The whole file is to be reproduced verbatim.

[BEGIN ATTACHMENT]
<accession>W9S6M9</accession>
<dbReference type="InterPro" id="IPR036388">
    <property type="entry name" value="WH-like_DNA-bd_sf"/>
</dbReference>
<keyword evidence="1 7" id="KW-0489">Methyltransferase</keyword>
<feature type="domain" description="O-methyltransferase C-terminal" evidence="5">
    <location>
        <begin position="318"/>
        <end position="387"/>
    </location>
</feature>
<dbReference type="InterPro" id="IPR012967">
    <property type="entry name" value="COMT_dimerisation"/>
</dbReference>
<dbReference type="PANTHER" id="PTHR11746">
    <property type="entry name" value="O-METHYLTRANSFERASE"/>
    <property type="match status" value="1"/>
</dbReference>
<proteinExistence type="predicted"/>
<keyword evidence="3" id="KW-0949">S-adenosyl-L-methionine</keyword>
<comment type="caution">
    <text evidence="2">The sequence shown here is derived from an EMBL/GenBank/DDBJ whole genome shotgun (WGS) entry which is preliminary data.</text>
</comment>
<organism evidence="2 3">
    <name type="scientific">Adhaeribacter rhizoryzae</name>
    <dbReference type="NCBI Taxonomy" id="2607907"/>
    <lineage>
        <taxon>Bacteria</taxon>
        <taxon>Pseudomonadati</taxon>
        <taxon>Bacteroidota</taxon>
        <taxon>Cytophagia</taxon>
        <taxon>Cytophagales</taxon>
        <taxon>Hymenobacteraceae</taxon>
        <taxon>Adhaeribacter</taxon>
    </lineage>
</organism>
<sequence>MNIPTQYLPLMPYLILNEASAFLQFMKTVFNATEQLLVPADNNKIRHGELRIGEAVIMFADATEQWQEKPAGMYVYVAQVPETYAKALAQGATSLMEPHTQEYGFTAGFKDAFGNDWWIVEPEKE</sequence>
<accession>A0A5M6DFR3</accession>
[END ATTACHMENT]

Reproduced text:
<accession>W9S6M9</accession>
<dbReference type="InterPro" id="IPR036388">
    <property type="entry name" value="WH-like_DNA-bd_sf"/>
</dbReference>
<keyword evidence="1 7" id="KW-0489">Methyltransferase</keyword>
<feature type="domain" description="O-methyltransferase C-terminal" evidence="5">
    <location>
        <begin position="318"/>
        <end position="387"/>
    </location>
</feature>
<dbReference type="InterPro" id="IPR012967">
    <property type="entry name" value="COMT_dimerisation"/>
</dbReference>
<dbReference type="PANTHER" id="PTHR11746">
    <property type="entry name" value="O-METHYLTRANSFERASE"/>
    <property type="match status" value="1"/>
</dbReference>
<proteinExistence type="predicted"/>
<keyword evidence="3" id="KW-0949">S-adenosyl-L-methionine</keyword>
<comment type="caution">
    <text evidence="2">The sequence shown here is derived from an EMBL/GenBank/DDBJ whole genome shotgun (WGS) entry which is preliminary data.</text>
</comment>
<organism evidence="2 3">
    <name type="scientific">Adhaeribacter rhizoryzae</name>
    <dbReference type="NCBI Taxonomy" id="2607907"/>
    <lineage>
        <taxon>Bacteria</taxon>
        <taxon>Pseudomonadati</taxon>
        <taxon>Bacteroidota</taxon>
        <taxon>Cytophagia</taxon>
        <taxon>Cytophagales</taxon>
        <taxon>Hymenobacteraceae</taxon>
        <taxon>Adhaeribacter</taxon>
    </lineage>
</organism>
<sequence>MNIPTQYLPLMPYLILNEASAFLQFMKTVFNATEQLLVPADNNKIRHGELRIGEAVIMFADATEQWQEKPAGMYVYVAQVPETYAKALAQGATSLMEPHTQEYGFTAGFKDAFGNDWWIVEPEKE</sequence>
<accession>A0A5M6DFR3</accession>